Many artists keep returning to Brazil. The São Paulo Biennial, founded in 1951, (making it the second oldest in the world after Venice), is an important part of the continuous international artistic exchange. Since Brazil is a BRICS country with a vibrant economy,we are interested for the current art world of the country that has a vibrant art scene, new museum structures and an evolving art market.
These conditions encouraged Nina and Torsten Römer to visit the country. It was almost inevitable that they took the national symbol of Brazil, the carnival, as their artistic theme. For them, the carnival is the epitome of multicultural encounters and peaceful coexistence in the celebrations where social differences are largely eliminated or marginalized. This is a recurrent theme in the work of Römer + Römer. Here the artists are on the trail of socalled ‘mega-events’, because the Brazilian carnival is one such event. Carnival has been celebrated for thousands of years; it reportedly goes back to Mesopotamia 5,000 years ago. Carnival is celebrated differently in different regions of the world. In Brazil, carnival started in the middle of the 17th century under European influence. The first samba school was founded in 1928 in Rio de Janeiro, since then many more have sprung up; every year they take on an elaborate appearance which is transmitted to many countries throughout the world.

Nina and Torsten Römer accompanied the carnival in Rio de Janeiro from a very personal perspective and out of a special interest. They strolled days and nights in the city in order to experience as much as possible. From this emerged thousands of photographs in which they preserve their experience. At the Sambódromo, they spent three nights in order to make themselves a part of the whole. From the movement of the masses, the artists have sensitively captured individual items or small groups, emphasizing the mythic transformations of individual participants. These give insights into a fantastic world full of poetry, imagination and dazzling splendor beyond the everyday struggle for survival. The valuable and beautifully designed costumes are reminiscent of the colonial heritage with its baroque splendor.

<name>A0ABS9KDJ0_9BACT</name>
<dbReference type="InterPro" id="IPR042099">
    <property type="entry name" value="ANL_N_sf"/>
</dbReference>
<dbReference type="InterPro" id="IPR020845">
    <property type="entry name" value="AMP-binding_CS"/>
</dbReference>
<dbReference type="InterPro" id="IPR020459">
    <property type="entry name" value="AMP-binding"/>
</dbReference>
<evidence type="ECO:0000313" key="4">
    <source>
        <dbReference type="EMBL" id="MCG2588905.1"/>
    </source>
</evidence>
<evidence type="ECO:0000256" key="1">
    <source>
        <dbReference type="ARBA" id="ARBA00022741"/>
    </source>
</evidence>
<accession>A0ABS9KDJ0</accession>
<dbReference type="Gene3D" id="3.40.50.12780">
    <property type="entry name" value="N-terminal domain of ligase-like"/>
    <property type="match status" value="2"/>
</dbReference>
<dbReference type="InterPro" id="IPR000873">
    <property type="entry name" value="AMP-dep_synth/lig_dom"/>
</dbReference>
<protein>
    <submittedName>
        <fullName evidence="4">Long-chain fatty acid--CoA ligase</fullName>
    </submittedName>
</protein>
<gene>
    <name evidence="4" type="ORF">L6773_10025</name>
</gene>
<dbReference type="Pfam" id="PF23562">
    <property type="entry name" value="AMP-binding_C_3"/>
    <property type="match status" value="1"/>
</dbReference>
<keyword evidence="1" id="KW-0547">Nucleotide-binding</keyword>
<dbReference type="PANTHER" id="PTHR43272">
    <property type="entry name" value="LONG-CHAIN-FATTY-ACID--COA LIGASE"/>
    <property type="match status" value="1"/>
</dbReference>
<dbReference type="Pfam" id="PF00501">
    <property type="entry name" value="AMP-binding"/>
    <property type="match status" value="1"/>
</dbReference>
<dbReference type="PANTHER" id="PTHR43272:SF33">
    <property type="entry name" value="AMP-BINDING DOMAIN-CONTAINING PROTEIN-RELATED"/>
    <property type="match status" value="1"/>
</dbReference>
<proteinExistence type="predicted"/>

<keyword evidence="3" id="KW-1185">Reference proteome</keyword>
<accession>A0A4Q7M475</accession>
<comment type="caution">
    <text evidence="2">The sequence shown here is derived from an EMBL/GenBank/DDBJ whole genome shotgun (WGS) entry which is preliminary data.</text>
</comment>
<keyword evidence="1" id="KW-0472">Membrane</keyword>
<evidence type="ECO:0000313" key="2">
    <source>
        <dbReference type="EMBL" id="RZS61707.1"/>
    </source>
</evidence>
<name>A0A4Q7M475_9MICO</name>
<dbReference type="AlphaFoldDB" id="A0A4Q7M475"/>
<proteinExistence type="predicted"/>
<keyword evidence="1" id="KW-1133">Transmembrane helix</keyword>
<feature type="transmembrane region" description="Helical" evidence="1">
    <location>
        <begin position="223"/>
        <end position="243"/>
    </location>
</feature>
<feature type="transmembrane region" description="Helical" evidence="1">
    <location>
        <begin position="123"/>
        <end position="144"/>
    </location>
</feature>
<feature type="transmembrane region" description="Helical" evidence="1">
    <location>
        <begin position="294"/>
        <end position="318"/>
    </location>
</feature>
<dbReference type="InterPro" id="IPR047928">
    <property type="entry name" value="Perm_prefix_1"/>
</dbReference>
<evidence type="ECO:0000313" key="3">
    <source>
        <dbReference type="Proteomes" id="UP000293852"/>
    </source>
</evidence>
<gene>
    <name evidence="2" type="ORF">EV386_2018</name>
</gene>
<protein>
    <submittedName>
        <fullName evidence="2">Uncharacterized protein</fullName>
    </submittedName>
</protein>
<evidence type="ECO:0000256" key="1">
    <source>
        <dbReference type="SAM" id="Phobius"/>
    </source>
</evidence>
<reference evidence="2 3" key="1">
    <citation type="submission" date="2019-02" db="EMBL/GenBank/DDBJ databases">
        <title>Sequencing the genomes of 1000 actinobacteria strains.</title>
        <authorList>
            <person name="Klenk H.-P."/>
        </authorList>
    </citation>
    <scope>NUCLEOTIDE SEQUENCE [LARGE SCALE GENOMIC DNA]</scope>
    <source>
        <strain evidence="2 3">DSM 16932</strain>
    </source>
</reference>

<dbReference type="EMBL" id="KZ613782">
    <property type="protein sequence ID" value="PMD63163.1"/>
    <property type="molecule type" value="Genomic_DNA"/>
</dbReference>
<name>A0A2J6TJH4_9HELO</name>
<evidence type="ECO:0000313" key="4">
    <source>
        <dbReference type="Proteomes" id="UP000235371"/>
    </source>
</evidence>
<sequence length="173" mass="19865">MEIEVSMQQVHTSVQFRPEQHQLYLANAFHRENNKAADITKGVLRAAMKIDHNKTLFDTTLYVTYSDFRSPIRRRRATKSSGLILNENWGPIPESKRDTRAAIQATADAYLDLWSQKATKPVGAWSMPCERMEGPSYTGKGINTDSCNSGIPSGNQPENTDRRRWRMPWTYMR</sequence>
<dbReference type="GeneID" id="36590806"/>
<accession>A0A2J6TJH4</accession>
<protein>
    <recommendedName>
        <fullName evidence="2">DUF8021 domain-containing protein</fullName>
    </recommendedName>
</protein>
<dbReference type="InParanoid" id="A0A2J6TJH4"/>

The place for gathering, preparing for and concentrating on the big show is known as the ‘Concentração’. Here, Römer + Römer were witness to the transition from reality to illusion. Group dynamics, the work of an entire year, the passionate commitment of individuals and a general euphoria shape the image of the samba schools. Added to this are rhythm, choreography and music as well as individual character interpretation. In their new series, Römer + Römer focus on four samba groups: Rio Grande, Unidos do Viradouro, Mangueira and Beija Flor.